Our department has several features that make it unique relative to other biostatistics and informatics departments in the country. We are part of the Colorado School of Public Health, which spans three separate universities across Colorado, which provides additional opportunities for research and collaboration.

The research opportunities that are offered by being part of the school cover a broad range of interests and support for different career trajectories (e.g., collaborative research through CIDA and the BERD, more traditional methods research within the department, etc.). Due to this range of opportunities, we have a mix of interests and expertise all in one place: biostatistics, informatics, data science, and a collaborative center (CIDA) all housed together.

Our department, housed within the Colorado School of Public Health, is in a newly renovated space in a historic building on campus that is both centrally located and steeped in historical significance as an old military hospital. We operate at the intersection of three major hospitals making the department accessible to a large number of scientists who need statistical help for their cutting-edge research.

The department is quickly growing but maintains a very strong sense of community. The atmosphere is highly cooperative and allows the creation of positive and meaningful relationships that extend outside of work.

Supporting new faculty

The department supports new faculty members by facilitating connections across the campus to help build a research portfolio, and by assigning faculty mentors to facilitate a transition for new faculty regarding the department, university, and processes. Faculty mentors are also a resource for new faculty to ask questions about career development and additional support.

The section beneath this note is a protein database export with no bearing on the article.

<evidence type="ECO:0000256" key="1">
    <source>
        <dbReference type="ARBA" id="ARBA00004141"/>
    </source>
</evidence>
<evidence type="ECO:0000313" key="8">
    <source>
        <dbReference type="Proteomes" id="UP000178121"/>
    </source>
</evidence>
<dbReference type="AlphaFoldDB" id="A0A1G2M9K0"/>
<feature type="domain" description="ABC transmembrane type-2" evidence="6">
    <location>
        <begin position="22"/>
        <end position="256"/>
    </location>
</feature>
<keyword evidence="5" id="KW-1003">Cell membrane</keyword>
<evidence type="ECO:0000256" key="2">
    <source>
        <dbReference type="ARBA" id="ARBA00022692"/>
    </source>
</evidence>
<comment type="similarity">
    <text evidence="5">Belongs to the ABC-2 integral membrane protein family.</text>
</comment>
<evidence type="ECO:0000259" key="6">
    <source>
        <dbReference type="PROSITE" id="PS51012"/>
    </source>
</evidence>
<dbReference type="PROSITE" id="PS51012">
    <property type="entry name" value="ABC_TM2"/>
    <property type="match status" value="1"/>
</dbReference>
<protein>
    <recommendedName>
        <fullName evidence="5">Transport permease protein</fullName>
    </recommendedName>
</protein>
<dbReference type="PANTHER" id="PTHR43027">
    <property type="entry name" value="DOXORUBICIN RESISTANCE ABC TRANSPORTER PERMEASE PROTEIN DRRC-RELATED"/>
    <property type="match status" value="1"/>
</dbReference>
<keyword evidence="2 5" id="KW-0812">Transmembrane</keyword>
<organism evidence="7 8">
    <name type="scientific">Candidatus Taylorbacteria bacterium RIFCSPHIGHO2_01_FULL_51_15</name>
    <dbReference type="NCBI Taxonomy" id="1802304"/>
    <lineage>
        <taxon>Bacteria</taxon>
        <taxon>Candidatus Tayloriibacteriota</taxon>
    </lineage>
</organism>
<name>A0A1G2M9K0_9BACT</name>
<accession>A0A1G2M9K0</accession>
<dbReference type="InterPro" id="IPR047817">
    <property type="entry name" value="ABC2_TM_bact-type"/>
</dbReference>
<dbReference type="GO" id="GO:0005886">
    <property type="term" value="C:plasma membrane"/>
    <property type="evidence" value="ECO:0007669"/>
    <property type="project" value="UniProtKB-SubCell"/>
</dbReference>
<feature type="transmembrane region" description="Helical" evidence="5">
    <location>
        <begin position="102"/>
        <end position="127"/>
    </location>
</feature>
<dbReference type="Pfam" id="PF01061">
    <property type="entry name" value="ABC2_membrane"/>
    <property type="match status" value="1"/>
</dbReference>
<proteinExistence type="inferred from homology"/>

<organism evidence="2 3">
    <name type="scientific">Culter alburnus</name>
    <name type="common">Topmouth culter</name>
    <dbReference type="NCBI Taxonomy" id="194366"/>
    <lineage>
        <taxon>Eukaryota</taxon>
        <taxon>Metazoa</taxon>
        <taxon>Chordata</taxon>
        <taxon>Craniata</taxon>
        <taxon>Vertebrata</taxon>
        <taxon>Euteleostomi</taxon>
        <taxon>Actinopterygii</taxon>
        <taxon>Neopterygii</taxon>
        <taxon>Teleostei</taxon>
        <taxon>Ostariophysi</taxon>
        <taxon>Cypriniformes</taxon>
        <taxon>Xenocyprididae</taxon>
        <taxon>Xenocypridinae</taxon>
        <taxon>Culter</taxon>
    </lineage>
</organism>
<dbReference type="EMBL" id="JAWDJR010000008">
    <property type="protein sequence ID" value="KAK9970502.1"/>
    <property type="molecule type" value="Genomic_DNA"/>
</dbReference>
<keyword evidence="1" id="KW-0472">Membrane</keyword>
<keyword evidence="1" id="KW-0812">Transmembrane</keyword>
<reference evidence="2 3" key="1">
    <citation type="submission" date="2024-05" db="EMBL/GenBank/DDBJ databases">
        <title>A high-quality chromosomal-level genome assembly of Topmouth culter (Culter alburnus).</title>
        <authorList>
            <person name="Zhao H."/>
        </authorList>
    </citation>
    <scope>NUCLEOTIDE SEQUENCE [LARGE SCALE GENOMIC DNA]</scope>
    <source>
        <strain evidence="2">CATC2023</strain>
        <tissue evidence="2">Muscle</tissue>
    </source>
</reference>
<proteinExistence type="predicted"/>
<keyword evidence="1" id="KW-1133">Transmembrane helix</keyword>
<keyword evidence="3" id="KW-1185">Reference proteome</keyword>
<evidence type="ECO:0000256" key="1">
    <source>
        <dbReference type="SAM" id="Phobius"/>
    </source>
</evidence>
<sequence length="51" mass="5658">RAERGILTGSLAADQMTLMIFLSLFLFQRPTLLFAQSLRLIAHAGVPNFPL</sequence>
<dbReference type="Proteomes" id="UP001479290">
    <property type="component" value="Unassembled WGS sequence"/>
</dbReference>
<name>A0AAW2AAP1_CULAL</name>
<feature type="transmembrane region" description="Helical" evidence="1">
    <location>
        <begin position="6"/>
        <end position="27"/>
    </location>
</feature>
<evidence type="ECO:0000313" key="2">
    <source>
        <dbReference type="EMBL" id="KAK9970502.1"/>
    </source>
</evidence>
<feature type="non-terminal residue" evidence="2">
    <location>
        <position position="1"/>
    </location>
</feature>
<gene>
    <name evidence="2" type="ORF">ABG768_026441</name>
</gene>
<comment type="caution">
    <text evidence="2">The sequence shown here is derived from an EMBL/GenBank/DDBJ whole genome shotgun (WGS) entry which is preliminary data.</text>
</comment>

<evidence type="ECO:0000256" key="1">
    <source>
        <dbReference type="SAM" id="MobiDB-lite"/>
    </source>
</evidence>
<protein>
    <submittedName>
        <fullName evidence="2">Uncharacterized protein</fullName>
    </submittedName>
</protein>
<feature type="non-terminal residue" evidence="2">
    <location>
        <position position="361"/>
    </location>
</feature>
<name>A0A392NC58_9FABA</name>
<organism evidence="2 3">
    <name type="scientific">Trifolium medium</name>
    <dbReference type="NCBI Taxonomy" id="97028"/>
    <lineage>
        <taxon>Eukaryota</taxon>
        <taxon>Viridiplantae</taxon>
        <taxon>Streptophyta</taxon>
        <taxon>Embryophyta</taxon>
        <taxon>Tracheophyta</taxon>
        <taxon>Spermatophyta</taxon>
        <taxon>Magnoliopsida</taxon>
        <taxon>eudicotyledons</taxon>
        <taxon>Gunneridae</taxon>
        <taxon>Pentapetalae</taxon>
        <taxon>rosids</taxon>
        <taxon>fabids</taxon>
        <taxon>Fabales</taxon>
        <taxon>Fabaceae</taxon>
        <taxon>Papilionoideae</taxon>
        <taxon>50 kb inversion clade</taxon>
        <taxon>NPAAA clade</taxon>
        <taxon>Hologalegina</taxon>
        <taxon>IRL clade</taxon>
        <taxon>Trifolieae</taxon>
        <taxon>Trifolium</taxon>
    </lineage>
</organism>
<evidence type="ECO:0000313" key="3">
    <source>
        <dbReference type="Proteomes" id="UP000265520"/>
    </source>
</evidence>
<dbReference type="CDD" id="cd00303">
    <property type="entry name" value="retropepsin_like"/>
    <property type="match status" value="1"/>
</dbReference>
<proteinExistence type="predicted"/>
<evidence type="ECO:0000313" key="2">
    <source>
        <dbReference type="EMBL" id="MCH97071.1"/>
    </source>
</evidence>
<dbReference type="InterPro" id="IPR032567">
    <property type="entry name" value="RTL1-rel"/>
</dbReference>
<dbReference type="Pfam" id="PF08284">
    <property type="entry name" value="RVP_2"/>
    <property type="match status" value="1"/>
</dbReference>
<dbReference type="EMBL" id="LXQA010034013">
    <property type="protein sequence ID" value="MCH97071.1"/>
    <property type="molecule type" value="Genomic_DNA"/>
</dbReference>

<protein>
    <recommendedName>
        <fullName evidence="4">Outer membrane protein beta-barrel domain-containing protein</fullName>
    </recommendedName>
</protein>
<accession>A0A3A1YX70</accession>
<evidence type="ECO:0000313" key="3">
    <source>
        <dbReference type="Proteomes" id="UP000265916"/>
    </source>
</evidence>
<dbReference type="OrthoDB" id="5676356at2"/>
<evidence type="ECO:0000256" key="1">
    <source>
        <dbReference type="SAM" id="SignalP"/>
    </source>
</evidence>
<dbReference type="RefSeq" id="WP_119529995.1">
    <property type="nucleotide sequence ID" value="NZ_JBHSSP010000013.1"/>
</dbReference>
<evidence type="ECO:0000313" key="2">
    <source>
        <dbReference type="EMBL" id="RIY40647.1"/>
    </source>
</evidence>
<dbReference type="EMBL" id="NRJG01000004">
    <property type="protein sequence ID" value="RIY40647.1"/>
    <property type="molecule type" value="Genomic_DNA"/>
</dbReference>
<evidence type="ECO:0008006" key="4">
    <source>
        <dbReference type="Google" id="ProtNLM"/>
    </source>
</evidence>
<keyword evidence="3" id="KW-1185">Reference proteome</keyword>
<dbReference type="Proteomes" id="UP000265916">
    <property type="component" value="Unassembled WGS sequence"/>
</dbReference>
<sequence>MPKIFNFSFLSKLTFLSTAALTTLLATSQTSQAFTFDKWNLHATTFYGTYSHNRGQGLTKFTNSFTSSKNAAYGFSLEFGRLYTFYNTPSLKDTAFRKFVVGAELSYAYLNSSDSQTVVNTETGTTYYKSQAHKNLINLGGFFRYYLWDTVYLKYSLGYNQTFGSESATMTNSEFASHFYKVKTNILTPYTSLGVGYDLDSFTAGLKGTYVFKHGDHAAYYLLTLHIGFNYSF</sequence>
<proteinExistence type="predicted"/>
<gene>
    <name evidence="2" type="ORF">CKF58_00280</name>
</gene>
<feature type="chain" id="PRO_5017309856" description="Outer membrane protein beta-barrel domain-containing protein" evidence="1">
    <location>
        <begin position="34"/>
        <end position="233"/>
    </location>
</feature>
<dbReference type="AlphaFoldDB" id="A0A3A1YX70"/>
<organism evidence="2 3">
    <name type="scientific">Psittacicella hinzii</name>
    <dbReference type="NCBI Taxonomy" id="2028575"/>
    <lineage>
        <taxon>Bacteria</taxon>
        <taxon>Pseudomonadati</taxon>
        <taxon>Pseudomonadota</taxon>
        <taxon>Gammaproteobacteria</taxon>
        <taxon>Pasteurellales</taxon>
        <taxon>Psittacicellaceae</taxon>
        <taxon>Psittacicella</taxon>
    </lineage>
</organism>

Across the campus, professionals are willing to help make connections, share their ideas, and collaborate. These connections allow faculty members to follow their interests and integrate with others.

There are also plenty of opportunities to jump in and lead current and future initiatives.

Mentoring

The department has multiple means of supporting new faculty members and students.

Senior faculty mentors are partnered with a junior faculty member when they start. A formal faculty mentor combined with a culture of informal shared mentorship and collaboration aids in supporting new faculty with important questions by having someone who is available and willing to walk them through the answer.

These teams establish monthly meetings to discuss research ideas and any issues that arise. The department also has a large number of junior faculty, so peer-to-peer mentoring is a great source of support.

All faculty members are encouraged to mentor student research assistants. This student mentorship is where they get the opportunity help students engage and learn in a collaborative research environment.

Colorado

Beautiful Colorado boasts majestic mountains, a variety of outdoor and indoor activities for the adventurous and family alike, and continuous sunny days even in winter. The weather may seem as a deterrent to some, but Colorado has far less humidity than the midwest or east coast and the snow doesn’t linger too long in the metro area after it falls. There are some days that the morning commute will be snow-covered and then the drive home will be on dry roads with the sun shining. 

Colorado has an estimated 300 days of sunshine. As biostatisticians, we will want to eventually collect the data to provide a definitive day count, but as Coloradans we can attest that it’s enough sunny days to go out and enjoy the beautiful state. 

Colorado is also a wonderland for outdoor activities between hiking, climbing, skiing, running, mountain biking, and more; a hot brewery and dining scene in Denver; and connections around the country through the Denver International Airport. The campus is multi-modal with respect to transportation with decent bike infrastructure from Denver to campus, public transit that comes to campus, or being able to drive and park on campus.